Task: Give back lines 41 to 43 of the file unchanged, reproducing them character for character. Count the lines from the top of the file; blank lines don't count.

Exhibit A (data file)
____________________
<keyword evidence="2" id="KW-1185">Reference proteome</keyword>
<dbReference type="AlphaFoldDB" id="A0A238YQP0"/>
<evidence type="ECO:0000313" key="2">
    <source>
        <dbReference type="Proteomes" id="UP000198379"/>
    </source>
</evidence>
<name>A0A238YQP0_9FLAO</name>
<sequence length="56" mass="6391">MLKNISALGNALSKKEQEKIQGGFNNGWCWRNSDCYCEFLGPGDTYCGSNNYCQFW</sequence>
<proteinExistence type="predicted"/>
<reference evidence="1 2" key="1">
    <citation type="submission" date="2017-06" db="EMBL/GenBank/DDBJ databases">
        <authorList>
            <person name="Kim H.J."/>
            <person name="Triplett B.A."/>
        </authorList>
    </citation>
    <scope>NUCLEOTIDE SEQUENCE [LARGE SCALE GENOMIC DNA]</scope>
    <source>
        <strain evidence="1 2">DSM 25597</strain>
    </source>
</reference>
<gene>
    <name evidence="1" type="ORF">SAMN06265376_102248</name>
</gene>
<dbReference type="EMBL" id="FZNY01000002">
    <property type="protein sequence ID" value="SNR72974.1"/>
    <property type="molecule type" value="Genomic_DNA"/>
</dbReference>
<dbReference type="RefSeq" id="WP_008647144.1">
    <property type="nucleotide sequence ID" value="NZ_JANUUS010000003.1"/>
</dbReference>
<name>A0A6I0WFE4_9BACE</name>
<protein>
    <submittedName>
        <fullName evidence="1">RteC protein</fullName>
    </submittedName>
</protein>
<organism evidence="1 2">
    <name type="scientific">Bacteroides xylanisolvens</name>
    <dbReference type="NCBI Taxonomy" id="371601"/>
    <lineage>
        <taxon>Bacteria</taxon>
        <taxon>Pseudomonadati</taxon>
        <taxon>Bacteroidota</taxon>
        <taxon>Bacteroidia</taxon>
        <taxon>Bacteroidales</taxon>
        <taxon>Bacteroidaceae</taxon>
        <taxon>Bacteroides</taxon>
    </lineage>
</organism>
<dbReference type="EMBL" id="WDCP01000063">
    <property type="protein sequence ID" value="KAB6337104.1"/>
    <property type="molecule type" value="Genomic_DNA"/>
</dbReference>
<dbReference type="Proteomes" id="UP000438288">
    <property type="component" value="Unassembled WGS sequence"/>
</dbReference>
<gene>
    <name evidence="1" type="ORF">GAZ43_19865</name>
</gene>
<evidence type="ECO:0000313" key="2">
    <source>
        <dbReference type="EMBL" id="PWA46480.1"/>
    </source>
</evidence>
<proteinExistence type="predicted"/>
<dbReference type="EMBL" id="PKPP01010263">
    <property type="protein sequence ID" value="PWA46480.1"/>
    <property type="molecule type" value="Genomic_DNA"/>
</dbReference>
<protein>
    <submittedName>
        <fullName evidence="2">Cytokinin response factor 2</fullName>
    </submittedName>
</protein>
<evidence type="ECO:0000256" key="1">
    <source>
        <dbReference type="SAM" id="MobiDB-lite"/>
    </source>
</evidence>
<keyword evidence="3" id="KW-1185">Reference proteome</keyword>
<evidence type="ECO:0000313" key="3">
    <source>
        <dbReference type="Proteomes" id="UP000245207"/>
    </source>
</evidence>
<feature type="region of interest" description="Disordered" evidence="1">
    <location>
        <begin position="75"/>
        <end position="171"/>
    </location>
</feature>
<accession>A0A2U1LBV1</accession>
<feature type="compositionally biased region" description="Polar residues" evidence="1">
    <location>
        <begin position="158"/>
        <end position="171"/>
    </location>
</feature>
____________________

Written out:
    <dbReference type="NCBI Taxonomy" id="371601"/>
    <lineage>
        <taxon>Bacteria</taxon>